Barrio Bread is a small artisan bakery in Tucson, Arizona, selling a variety of bread to the public, restaurants and grocery stores. The bakery is an excellent example of sustainable entrepreneurship where the skills and drive of an individual has built a business that includes local sourcing, ethical supply chains, local economic activity, economic cooperation and mutualism, and sustainability advocacy as core practices. This entrepreneur, however, would be the first to admit that his success would not have been achieved without a broader network of stakeholders.
Barrio Bread is a community-supported bakery producing a range of artisan breads using local and organic heritage grains and flour for direct retail sales and wholesale to local stores and restaurants in the Tucson area. The owner-manager, who is also the head baker, has nurtured a strong community around the bakery built on quality, sustainability, personal relations, education, and solidarity, resulting in high demand and an army of ambassadors for the bakery and for the local food movement. The baker has also been instrumental in the growth of the sustainable local grain economy in Arizona through collaboration with activists, farmers, millers, and other bakers whilst also being a significant contributor to share his knowledge and provide assistance nationally. Though wholesale was hit hard during the COVID lockdown in 2020, the business weathered the crisis due to its short supply chain, strong direct consumer sales and committed customer base.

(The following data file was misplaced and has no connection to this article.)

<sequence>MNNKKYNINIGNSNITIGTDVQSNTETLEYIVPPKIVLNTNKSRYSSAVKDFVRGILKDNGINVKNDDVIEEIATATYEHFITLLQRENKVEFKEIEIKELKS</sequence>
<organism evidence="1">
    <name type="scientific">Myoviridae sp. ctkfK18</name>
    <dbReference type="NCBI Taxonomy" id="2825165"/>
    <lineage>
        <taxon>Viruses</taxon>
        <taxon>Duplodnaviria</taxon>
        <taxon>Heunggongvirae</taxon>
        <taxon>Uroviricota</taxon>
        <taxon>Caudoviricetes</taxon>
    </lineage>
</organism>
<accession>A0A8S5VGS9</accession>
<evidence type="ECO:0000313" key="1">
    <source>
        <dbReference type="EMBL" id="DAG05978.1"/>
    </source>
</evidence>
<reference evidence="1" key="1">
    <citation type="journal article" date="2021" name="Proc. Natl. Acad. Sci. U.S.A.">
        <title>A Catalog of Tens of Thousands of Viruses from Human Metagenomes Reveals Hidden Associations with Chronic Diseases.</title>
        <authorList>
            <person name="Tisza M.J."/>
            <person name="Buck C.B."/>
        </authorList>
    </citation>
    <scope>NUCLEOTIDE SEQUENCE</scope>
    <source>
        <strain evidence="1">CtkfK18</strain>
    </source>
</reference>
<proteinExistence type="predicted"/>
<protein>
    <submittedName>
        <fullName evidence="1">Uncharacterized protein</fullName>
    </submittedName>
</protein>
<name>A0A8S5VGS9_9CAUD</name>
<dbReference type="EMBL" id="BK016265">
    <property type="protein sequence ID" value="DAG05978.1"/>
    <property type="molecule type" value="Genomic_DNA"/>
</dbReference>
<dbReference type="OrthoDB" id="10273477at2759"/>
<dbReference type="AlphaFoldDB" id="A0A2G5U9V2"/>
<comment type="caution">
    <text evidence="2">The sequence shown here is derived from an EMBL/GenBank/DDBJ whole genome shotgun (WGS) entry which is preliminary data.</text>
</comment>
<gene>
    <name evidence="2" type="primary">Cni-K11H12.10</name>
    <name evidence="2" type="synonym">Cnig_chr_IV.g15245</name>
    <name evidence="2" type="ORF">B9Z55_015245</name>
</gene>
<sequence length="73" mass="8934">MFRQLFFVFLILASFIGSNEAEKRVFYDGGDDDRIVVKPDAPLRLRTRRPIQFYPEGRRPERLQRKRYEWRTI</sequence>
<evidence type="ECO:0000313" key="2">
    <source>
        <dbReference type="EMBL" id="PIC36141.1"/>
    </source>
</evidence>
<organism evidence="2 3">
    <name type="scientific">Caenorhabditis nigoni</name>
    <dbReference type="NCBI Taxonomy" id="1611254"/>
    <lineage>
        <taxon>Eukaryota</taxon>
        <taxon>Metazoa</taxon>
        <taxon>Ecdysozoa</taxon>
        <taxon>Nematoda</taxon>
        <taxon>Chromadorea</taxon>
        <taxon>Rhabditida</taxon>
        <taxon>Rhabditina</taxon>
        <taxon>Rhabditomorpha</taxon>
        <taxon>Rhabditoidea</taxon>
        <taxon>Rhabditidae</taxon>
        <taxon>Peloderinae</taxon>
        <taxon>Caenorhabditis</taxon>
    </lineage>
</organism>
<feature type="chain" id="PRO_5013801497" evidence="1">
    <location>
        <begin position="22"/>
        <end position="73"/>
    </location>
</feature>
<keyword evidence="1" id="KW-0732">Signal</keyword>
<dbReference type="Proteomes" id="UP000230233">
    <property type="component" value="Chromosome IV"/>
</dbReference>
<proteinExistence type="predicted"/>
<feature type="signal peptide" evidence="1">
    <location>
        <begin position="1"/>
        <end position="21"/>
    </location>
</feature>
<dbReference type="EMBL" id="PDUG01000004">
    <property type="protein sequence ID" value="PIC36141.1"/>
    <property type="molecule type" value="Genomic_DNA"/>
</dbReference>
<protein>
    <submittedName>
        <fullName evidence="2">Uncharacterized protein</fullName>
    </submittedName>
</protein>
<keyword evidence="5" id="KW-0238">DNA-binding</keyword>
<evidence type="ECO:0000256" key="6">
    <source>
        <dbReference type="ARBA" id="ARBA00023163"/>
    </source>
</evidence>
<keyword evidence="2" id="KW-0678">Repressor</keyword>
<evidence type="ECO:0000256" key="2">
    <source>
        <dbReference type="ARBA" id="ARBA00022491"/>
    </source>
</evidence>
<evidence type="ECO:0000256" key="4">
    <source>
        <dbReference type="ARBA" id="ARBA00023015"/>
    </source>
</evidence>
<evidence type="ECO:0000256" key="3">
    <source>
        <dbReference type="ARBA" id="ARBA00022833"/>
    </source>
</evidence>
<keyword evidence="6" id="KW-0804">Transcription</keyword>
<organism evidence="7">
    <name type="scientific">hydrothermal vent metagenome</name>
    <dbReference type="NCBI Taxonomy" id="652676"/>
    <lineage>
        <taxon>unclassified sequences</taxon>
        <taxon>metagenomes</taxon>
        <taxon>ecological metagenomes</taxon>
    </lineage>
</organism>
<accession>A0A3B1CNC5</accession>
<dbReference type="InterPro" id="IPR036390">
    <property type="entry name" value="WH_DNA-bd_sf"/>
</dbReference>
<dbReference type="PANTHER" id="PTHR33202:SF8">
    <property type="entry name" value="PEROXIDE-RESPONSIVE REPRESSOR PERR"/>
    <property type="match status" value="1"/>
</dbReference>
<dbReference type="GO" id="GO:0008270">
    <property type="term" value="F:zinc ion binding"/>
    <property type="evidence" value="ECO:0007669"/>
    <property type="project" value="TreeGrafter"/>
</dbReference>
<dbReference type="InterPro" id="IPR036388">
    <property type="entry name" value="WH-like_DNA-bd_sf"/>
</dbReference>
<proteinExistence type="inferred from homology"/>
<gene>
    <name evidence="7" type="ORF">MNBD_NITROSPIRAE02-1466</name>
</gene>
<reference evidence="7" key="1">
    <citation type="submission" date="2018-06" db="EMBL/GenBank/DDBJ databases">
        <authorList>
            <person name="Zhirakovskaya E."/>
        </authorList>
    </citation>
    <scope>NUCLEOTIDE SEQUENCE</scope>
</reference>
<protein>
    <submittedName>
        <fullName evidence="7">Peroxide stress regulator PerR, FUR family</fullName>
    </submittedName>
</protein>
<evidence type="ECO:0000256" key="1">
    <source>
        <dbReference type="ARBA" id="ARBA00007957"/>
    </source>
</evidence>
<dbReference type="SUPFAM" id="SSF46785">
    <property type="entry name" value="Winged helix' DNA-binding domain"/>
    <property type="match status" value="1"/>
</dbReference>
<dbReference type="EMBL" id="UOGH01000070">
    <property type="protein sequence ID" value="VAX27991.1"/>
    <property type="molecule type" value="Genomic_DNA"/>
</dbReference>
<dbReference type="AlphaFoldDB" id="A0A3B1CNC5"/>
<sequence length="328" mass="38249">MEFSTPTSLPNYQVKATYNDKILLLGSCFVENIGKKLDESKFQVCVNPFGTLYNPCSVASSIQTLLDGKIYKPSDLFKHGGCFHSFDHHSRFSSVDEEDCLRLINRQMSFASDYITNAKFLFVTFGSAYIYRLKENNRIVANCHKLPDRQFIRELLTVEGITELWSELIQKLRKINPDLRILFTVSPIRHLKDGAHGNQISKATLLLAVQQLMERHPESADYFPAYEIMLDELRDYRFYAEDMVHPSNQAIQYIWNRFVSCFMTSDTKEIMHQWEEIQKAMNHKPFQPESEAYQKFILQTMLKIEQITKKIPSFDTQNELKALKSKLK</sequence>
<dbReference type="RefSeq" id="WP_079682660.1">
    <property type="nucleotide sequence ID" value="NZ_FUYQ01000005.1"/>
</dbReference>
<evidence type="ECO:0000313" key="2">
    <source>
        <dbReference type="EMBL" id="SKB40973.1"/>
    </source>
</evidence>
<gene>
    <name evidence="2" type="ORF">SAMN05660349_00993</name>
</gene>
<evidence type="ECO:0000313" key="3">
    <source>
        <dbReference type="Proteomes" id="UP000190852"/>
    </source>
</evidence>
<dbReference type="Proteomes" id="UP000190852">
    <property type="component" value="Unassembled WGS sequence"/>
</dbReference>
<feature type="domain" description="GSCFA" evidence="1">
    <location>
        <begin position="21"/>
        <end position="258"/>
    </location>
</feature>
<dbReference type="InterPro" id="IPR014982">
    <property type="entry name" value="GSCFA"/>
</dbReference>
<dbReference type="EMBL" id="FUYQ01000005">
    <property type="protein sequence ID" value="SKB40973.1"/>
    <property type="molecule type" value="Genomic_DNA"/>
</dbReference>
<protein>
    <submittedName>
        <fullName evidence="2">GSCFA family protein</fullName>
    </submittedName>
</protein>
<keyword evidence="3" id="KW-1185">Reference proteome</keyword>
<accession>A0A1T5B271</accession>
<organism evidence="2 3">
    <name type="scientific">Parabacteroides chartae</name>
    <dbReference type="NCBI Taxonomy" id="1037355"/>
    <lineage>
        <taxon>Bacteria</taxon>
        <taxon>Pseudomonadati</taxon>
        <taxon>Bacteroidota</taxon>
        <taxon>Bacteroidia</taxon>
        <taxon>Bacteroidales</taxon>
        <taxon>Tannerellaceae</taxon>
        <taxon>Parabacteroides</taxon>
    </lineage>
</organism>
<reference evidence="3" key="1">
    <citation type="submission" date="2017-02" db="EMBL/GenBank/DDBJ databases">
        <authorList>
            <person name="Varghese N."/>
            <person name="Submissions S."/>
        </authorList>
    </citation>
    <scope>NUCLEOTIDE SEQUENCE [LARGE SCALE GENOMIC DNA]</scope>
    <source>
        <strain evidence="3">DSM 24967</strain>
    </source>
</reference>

The origins of Barrio Bread are true to its name—‘Neighborhood Bread’ in English. Ultimately, Barrio’s founder and master baker entrepreneur is driven by his belief that neighborhood scale, artisan bakeries can be powerful agents for community change with significant social, cultural, environmental and economic benefits. It began in 2008 when an elementary school teacher resurrected his earlier career as a baker and took his passion and talents for baking healthy bread and making community connections to start a bakery in his garage. Selling at the local farmers’ market, Barrio quickly built an enthusiastic customer base through the baker’s networking and word of mouth. Such business startups are possible in Arizona due to its permissive cottage industry food business laws and have been used by several other artisan bakeries in the state. Sales were based on taking advanced weekly orders through the website with multiple community-based distribution points, such as a farmer’s market, a lower-income neighborhood, and several schools, thereby reaching a wide variety of customers. Bread sales were supplemented with bread-making courses, using the baker’s other passion, education, to share his knowledge and skills, and support the community.